Sanitation work in India has evolved through the years. Earlier, only workers from certain castes were engaged to manually dispose of human waste from dry latrines. Later, latrines were connected to a septic tank or to a sewage pipe. When manual scavenging was still the norm, the workforce was composed of one particular caste. In Tamil Nadu and Kerala, they were the  Arunthathiyars (formerly known as Chakkiliyar). They were branded as ‘thotti’ (manual scavengers) based on their work. Until the abolition of manual scavenging in 1990, workers would go door-to-door to collect human waste and dispose of it in dumping yards. After this practice was abolished, the workforce diversified to include multiple castes, albeit only from within scheduled castes (SC) and backward castes (BC). In India, a change in working conditions also affects the composition of the workforce.

Initially no other community was willing to do manual scavenging. Vijay Prashad , in his book Untouchable Freedom: A Social History of a Dalit Community (2002), recounted how this forced the government in Delhi to visit certain Dalit colonies and offer them the work. Such practices were found in states like Tamil Nadu, Kerala, Karnataka, West Bengal, and Kashmir, among others. Wherever the sanitation workers went, they were excluded by the general public and not accepted by any other castes. This was a peculiar treatment faced only by those castes that engaged in sanitation work. This is one of the reasons why the scavenging population in each state speak a different language from the official language and are considered migrants. The states also did not want the scavengers to become organised and hence preferred ‘outsiders’ to do the work.

After the abolition of manual scavenging, the government stopped collecting manual scavenging tax and stopped offering its services to remove human waste from houses. It also changed the workforce’s name from scavengers to sweepers. The public was encouraged to construct flush-toilets. However, even today, officials hardly pay attention to how toilets and septic tanks are built in each house. In Tamil Nadu, the government released the Operative Guidelines for Septage Management for Local Bodies, but officials do not follow these rules while giving approval for houses. Due to government negligence, public toilets, as well those in houses, are poorly maintained. Hence, oftentimes manual scavenging is still practised while cleaning the toilets.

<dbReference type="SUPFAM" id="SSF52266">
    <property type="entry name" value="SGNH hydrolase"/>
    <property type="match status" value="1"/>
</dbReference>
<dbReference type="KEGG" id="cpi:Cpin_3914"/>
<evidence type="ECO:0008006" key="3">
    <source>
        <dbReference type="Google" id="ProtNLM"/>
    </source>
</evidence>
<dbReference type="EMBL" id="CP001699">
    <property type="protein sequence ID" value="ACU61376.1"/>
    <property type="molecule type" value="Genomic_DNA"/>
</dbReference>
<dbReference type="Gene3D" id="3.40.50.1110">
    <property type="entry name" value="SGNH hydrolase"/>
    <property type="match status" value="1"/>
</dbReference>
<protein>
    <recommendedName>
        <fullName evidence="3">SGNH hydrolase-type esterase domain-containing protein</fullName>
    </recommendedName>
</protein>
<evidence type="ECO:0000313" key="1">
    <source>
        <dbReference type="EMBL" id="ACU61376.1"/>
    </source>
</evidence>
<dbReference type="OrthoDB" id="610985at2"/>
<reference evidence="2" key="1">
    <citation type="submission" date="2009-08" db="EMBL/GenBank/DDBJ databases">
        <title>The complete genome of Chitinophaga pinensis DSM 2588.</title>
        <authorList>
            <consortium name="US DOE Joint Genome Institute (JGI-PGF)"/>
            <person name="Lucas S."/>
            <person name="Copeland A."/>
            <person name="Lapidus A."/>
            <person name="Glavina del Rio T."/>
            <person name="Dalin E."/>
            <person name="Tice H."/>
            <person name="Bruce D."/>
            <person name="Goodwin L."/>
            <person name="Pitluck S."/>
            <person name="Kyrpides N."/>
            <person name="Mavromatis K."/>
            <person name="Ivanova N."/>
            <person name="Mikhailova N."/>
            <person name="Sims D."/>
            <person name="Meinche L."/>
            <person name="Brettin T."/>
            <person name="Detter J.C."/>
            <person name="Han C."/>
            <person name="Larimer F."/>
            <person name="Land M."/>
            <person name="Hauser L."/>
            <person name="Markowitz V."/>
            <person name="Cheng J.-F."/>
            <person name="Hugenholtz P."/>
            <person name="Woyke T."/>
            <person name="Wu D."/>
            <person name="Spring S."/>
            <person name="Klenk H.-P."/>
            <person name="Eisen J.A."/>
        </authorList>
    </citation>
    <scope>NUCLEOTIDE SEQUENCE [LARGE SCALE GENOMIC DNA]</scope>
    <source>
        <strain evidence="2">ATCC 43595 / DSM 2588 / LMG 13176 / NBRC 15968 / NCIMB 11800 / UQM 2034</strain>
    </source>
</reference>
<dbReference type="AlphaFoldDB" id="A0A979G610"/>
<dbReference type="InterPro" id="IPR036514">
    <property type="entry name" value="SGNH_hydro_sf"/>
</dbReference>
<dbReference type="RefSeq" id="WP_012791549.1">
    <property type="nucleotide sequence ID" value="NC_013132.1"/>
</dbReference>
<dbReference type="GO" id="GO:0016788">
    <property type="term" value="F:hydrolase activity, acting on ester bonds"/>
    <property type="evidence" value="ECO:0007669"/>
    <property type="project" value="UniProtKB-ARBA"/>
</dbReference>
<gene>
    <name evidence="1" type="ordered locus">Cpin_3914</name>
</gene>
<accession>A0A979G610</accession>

Even when machinery is available, for instance, to clean roads and unclog ditches and manholes, local bodies are not interested in introducing them. Not even garbage lorries have yearly fitness certificates. Very often, they are overloaded, with tires and brakes in poor condition.  Even though the term used to address the workers has changed from scavenger to sweeper in government records, the working condition of sanitation workers and septic tank cleaners and the stigma associated with them have not improved because of the absence of mechanisation. Nevertheless, India has shown progress by officially abolishing manual scavenging.  This has encouraged persons from other SC and BC communities to take up the job of government sweepers. Yet, due to the absence of machinery and the stigma, they prefer to work as drivers, peons, security guards, etc. Nevertheless, I see the change in the caste composition of the sweepers as an interesting progressive development.

In India, sanitation has always been seen as ‘unholy’ work. Respective governments have evaded addressing the stigma and appointed workers from SC and BC communities, who don't have anyone to question their working condition. Authorities take sanitation workers for granted, and continue to exploit them. For instance, despite being an exclusive department, sanitation work is the only government job without specific rules, let it be morning and afternoon roll calls, working on holidays, no leave on weekdays, and no medical insurance. Unlike other government employees, these workers are held at the mercy of their sanitary inspector. Until a few decades back, a sanitation worker had to give a notice of 30 days even to take leave, failure to do which could even result in imprisonment. These days, punishments take the form of not being given work for the next week or two.